As in previous years, authorities were on high alert ahead of the anniversary to preempt commemorations of the Tiananmen massacre of 4 June 1989. Measures included putting under house arrest or restricting the movement of activists, including Ding Zilin [See also NCH Annual Reports 2000, 2004–2005, 2008–2009], a founding member of the Tiananmen Mothers, and Sun Wenguang [See also NCH Annual Report 2009], a retired professor of Shandong University, Jinan, Shandong Province. Journalist Gao Yu and former top official Bao Tong [see also NCH Annual Reports 1999, 2005, 2009] were required to leave Beijing for enforced “vacations.” Yu Shiwen, who spent 18 months in prison for his 1989 work organizing pro-democracy efforts in Guangzhou, has been detained since 2014 for commemorating the massacre that year. Activists who commemorated the 1989 Tiananmen crackdown continued to be detained, including Sichuan activists Fu Hailu and Luo Fuyu. Despite systematic harassment and intimidation, activists found subversive ways to commemorate it online. Four human rights defenders were arrested for commemorating the anniversary. They posted an online advertisement for a popular alcohol with a label reading “Remember, Eight Liquor Six Four”—a play on words in Chinese echoing the date of the notorious event, accompanied by the “tank man’s” picture. The action was covered widely on social media before being censored. Miao Deshun, a labor activist arrested after participating in the 1989 protests was reportedly released in October 2016 after 27 years’ imprisonment.35
In July 2016, the offices of the history magazine Yanhuang Chunqiu (see item above) were taken over by strangers, who changed the computer passwords, opened the mail and took over the running of the magazine. Among the staff purged were founder and director Du Daozheng ([1923−]), a Chinese Communist Party (CCP) member and former senior editor at the state-run news agency Xinhua, and Hu Dehua, the son of reform-minded former leader Hu Yaobang. The magazine, with a reported readership of some 200,000 a month, had long offered a mild critique of the official Communist version of China’s history, including by publishing critical articles in 2008 about former party leader Zhao Ziyang and in 2013 about the Five Heroes of Langya Mountain (see item above). The original staff issued a notice that any future editions of the magazine had nothing to do with them and in August 2016 they went to court to challenge the censorship.36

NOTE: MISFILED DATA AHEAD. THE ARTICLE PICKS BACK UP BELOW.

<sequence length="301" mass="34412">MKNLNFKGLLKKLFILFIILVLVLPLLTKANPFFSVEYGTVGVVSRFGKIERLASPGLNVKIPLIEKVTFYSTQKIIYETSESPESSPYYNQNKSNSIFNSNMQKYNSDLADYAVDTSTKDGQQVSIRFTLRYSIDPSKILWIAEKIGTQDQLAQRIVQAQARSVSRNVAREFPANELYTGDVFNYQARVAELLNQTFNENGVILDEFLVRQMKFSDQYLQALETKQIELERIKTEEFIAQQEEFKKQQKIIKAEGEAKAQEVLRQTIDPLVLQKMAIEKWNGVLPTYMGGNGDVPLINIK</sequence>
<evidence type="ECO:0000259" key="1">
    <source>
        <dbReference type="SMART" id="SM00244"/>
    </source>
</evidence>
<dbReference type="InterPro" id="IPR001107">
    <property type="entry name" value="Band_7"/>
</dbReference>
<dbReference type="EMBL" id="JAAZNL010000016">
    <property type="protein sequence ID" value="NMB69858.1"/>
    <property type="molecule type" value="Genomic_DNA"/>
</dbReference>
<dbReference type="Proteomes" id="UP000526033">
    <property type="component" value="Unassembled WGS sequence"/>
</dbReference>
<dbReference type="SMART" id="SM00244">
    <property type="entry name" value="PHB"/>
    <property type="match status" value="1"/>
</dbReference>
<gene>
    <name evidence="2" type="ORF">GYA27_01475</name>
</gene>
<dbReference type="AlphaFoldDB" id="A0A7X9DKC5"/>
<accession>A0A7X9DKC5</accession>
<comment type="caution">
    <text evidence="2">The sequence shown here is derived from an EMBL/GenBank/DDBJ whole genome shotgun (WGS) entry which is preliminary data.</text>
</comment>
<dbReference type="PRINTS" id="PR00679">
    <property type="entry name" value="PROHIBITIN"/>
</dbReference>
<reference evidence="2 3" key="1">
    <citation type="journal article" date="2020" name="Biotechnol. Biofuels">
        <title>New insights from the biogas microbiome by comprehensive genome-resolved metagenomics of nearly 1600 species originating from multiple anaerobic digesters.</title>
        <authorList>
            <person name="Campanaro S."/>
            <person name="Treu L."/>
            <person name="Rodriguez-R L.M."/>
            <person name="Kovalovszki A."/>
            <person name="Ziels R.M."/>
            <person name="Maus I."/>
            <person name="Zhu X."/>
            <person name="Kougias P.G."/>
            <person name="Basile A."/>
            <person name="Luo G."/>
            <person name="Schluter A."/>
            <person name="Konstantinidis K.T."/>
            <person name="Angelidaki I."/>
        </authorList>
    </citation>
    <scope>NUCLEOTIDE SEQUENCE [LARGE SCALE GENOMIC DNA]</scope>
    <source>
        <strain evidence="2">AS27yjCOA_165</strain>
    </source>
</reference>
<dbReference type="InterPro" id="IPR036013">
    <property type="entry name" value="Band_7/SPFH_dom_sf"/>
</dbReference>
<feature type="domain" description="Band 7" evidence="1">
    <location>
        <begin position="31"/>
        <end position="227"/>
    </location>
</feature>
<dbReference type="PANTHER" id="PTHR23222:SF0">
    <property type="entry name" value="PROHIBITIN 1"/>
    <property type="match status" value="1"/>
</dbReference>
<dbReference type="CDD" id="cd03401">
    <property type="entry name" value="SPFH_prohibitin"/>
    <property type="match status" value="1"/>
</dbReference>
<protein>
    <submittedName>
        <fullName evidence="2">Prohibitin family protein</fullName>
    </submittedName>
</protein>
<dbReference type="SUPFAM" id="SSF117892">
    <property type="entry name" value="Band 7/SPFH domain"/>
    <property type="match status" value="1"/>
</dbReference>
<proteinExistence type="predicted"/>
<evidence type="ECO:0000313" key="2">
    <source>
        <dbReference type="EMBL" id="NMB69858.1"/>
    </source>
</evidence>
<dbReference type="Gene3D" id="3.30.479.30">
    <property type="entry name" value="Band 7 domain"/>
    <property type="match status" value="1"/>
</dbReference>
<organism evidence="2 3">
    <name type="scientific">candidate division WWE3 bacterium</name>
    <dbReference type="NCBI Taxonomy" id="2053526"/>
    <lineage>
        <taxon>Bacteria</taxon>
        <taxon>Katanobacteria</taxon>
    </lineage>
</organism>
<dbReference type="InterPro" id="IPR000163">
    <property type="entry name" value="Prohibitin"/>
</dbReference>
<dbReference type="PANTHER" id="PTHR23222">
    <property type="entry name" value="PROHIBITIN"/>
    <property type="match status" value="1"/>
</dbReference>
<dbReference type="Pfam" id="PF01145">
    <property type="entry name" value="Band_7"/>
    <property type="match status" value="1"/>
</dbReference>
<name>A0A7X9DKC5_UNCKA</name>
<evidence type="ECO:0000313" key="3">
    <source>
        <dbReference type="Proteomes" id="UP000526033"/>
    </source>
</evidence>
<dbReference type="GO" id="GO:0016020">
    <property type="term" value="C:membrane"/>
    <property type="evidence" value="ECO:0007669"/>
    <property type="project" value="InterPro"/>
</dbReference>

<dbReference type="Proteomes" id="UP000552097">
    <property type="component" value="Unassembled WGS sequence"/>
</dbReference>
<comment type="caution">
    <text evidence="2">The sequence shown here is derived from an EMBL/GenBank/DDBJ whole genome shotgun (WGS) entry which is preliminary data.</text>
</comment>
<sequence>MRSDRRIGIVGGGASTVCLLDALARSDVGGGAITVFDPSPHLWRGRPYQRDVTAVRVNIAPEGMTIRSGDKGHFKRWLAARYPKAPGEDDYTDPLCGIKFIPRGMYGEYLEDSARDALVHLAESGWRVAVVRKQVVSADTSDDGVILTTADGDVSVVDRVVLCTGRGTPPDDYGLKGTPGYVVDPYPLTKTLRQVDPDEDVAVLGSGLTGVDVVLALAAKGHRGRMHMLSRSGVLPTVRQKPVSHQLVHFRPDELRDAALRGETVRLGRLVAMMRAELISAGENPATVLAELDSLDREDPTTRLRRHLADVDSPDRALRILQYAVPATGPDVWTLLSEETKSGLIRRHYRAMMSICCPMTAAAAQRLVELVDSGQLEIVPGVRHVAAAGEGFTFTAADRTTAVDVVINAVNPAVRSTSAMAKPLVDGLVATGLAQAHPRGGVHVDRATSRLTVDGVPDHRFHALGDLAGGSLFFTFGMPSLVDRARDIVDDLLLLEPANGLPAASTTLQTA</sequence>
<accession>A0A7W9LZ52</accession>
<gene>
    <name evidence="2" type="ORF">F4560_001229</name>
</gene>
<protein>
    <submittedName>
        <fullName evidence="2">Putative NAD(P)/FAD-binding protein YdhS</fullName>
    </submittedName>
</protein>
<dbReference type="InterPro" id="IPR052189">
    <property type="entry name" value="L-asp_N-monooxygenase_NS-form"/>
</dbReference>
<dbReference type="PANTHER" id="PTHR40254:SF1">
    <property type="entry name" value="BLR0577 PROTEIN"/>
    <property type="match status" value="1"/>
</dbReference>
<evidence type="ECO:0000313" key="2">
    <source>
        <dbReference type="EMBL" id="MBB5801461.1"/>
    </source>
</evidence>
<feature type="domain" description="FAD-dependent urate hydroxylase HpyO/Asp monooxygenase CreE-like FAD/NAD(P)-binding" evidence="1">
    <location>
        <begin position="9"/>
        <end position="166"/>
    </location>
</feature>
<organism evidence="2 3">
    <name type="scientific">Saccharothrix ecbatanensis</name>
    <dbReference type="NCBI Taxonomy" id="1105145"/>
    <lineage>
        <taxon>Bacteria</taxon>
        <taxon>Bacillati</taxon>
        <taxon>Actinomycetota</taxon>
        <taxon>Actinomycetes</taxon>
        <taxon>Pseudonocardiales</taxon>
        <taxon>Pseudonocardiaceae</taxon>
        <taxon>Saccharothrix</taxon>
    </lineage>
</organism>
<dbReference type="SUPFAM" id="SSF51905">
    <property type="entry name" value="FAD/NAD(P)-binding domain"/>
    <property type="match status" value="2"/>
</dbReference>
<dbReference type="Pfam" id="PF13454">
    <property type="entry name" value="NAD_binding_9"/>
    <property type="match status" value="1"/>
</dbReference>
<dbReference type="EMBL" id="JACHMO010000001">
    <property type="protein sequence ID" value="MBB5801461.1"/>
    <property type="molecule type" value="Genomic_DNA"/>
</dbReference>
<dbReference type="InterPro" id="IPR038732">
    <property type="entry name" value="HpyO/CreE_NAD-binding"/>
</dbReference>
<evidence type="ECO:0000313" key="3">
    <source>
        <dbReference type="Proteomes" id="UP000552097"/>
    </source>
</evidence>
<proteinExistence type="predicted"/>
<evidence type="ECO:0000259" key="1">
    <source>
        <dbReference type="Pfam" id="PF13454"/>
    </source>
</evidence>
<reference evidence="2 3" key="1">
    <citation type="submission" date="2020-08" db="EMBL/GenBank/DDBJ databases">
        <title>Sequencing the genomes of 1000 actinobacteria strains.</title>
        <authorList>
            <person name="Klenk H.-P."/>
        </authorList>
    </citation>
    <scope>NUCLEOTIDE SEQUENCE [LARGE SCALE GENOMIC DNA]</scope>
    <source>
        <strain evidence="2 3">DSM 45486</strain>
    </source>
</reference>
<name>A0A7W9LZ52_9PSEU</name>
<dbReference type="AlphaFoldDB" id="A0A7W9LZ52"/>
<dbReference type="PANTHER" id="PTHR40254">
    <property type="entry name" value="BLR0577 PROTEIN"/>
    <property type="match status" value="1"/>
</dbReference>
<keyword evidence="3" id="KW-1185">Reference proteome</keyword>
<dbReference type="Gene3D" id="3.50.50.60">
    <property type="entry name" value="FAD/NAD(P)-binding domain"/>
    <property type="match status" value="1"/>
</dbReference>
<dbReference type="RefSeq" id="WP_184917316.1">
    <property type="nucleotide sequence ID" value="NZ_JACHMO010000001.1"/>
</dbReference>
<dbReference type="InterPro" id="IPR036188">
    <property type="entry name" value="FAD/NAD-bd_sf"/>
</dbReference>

In the summer of 2016, academic Wang Changjiang criticized former leader Mao Zedong in a lecture at the Chinese Communist Party (CCP)’s elite training academy, saying that he had been unable to satisfy people’s basic wants of food and clothing. The lecture was secretly videotaped. Shortly thereafter, Wang stepped down from his position as the director of a research department at the Central Party School, citing reasons of age.37
In September 2016, Kwon Pyong (Chinese name: Quan Ping) (−), an ethnic-Korean citizen from Yanbian who had studied aerospace engineering at Iowa State University in the USA, used Twitter to mock and criticize the nation’s rulers, including posting a selfie in which he wore a T-shirt that likened President Xi Jinping to Hitler. Kwon, who on Twitter described himself as a “perpetual student, citizen, dedicated to overturning communism,” was arrested and put into police custody. On 15 February 2017, he faced trial on a charge of “inciting subversion.” Kwon’s two defense lawyers were abruptly dismissed from the case days before the trial. He risked eighteen months’ imprisonment.38
In [November 2016], new film censorship laws were decreed. Among other things, they stipulated that those Chinese films that “distorted national history or national historical figures, hurt national sentiments and undermined national unity” were to be banned. The laws were due to come into effect in March 2017.39
On 5 January 2017, the University Party committee of Shandong Jianzhu University dismissed Deng Xiangchao ([1954−]), communications professor and deputy head of the university’s School of Art, for his “erroneous remarks” about former leader Mao Zedong, posted on the Sina Weibo social-media service on the eve of Mao’s 123rd birthday (26 December 2016). Deng had written: “If he’d died in 1945, China would have seen 6 million fewer killed in war. If he’d died in 1958, 30 million fewer would’ve starved to death.” and: “It wasn’t until 1976 when he finally died that we at last had food to eat. The only correct thing he did was to die.” In the aftermath of the postings, Deng was also vilified by protesters and online, with some calling him “an enemy of the people.” His Weibo account was deleted. He was also dismissed from his jobs as a member of the Standing Committee of the Shandong Provincial Committee of the Chinese People’s Political Consultative Conference and as counselor to the provincial government.